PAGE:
Introduction: Make a Brilliant Bee Hotel (from Scraps)

About: Through innovative instructables, events, campaigns and citizen science we’re inspiring a community of urban Bee Saviour Citizens. Our ambition is to make our cities more bee friendly and biodiverse.

Bee hotels have become a bandwagon with every shop imaginable selling them... but bee hotels when they're brilliant make a massive difference to declining bee populations and brilliant bee hotels don't have to be bought. Brilliant bee hotels can be homemade from scraps you may have lying around your house and garden!

We have designed this bee hotel based on our research into what makes a bee hotel brilliant for the bees that rely on them. In the absence of a global standard of brilliance we thought we'd create our own guidelines and this bee hotel meets all of the criteria.


So what materials are you going to need?

  • a scrap 2 litre plastic bottle with parallel sides
  • scrap bamboo to be cut into 15cm lengths (with 6mm - 11mm holes)
  • a scrap piece of thick or corrugated cardboard
  • scrap plastic sheet... an old tarpaulin or some packaging plastic at least 20cm wide and long enough to wrap your bottle 1 1/2 times
  • 60cm of garden string
  • three screws

What tools will you need?

  • scissors
  • a ruler or tape measure
  • a pen (one that can draw on the bottle would be ideal)
  • something to make holes in the plastic (a punch or even scissors)
  • a chunky sewing needle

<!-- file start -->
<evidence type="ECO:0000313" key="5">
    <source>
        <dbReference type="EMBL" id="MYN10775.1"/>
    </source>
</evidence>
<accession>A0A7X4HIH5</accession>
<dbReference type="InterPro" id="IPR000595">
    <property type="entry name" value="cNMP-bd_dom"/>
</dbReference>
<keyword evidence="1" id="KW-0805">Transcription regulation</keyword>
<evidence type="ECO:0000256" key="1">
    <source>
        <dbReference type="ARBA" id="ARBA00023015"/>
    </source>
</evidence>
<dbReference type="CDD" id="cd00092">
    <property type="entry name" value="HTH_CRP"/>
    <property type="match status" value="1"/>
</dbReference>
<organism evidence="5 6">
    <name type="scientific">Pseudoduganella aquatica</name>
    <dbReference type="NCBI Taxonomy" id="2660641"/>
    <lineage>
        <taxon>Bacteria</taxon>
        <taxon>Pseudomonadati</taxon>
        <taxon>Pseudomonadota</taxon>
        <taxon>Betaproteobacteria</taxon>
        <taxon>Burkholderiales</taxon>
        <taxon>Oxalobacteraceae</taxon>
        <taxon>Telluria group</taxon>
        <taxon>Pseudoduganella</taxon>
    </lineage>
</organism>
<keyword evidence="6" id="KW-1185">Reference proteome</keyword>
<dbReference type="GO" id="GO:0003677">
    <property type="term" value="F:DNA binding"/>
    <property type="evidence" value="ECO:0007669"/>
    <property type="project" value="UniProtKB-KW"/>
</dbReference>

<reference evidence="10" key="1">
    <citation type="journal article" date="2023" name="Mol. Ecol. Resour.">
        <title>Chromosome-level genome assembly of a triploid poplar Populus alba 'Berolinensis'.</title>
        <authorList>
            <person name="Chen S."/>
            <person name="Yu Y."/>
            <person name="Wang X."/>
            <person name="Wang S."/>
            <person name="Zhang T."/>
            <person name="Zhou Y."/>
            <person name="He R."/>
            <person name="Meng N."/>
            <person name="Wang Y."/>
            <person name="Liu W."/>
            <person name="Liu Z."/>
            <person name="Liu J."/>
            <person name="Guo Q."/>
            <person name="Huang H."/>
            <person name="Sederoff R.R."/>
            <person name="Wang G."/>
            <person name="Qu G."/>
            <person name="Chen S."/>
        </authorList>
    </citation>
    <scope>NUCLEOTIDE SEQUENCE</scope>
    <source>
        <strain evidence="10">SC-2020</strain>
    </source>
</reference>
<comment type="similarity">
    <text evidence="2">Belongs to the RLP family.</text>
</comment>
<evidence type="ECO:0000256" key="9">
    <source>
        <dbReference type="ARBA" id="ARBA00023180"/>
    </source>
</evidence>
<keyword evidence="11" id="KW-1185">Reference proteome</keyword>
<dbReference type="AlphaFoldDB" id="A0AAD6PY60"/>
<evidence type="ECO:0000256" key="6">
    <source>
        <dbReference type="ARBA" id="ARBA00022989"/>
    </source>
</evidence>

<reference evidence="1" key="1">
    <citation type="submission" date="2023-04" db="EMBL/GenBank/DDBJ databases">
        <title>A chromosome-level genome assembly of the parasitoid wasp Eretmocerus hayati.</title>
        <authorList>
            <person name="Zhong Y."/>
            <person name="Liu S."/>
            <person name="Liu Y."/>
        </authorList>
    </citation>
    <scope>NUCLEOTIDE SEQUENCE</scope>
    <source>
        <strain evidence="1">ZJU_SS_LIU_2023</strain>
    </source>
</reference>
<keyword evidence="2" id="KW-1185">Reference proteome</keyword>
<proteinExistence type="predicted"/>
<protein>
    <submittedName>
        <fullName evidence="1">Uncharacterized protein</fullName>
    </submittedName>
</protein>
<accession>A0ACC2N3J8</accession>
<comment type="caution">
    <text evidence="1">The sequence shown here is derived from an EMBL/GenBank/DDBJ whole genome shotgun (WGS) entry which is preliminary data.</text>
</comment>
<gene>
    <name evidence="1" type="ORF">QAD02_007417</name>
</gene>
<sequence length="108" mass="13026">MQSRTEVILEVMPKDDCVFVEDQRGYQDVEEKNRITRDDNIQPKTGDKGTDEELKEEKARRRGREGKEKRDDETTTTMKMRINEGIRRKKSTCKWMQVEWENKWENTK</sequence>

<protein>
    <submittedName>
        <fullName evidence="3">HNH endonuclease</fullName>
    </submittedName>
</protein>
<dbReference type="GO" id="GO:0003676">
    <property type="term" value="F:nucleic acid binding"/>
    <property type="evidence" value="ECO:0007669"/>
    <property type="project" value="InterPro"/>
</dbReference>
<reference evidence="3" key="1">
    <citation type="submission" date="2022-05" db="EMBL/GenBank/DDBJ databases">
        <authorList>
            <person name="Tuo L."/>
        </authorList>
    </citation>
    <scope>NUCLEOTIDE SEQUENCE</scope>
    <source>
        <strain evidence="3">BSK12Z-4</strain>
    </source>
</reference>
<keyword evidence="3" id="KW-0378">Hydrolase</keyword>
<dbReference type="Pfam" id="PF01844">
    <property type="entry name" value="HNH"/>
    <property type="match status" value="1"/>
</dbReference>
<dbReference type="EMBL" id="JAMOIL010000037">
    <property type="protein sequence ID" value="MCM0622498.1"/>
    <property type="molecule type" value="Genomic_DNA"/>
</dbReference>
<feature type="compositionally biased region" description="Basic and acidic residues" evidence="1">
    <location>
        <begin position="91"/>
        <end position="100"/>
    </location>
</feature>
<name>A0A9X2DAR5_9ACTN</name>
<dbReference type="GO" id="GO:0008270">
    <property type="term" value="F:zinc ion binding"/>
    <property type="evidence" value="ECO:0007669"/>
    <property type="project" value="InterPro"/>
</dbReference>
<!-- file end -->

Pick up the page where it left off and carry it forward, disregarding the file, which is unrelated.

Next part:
• a screwdriver to fit your screws

Step 1: Watch Our 'how To' Video

Step 2: Getting Your Water Bottle Ready for Action

Clean and dry your 2 litre bottle (the drying bit might be easier once you've cut it down.

Measure 20cm from the bottom of the bottle and draw a line to guide your cutting using a pen that will draw on plastic. We used a Sharpie but there are options. If you don't have a pen you could wrap a piece of masking tape or non-transparent tape to give yourself a cutting line.

Now this is the bit to do with caution... cutting the bottle around the 20cm line. We made a hole first using the sharp end of the scissors before throwing ourselves into cutting to top half from the bottom half of the bottle.

Once your bottle is cut in two... place the top to one side for recycling (or another project... they make great funnels) and take a piece of thick or corrugated card. Place the bottom of your bottle, place it on the card and draw around it so that you have a circle on your card that's a similar diameter to your bottle.

Now back to the scissors to cut this out, though remember it need to fit inside your bottle and so cut it slightly inside the drawn line.

Once it is cut out... drop it into the bottom of the your cut down bottle where it should rest on the bottom.

Step 3: Getting Your Solitary Bee Nesting Ready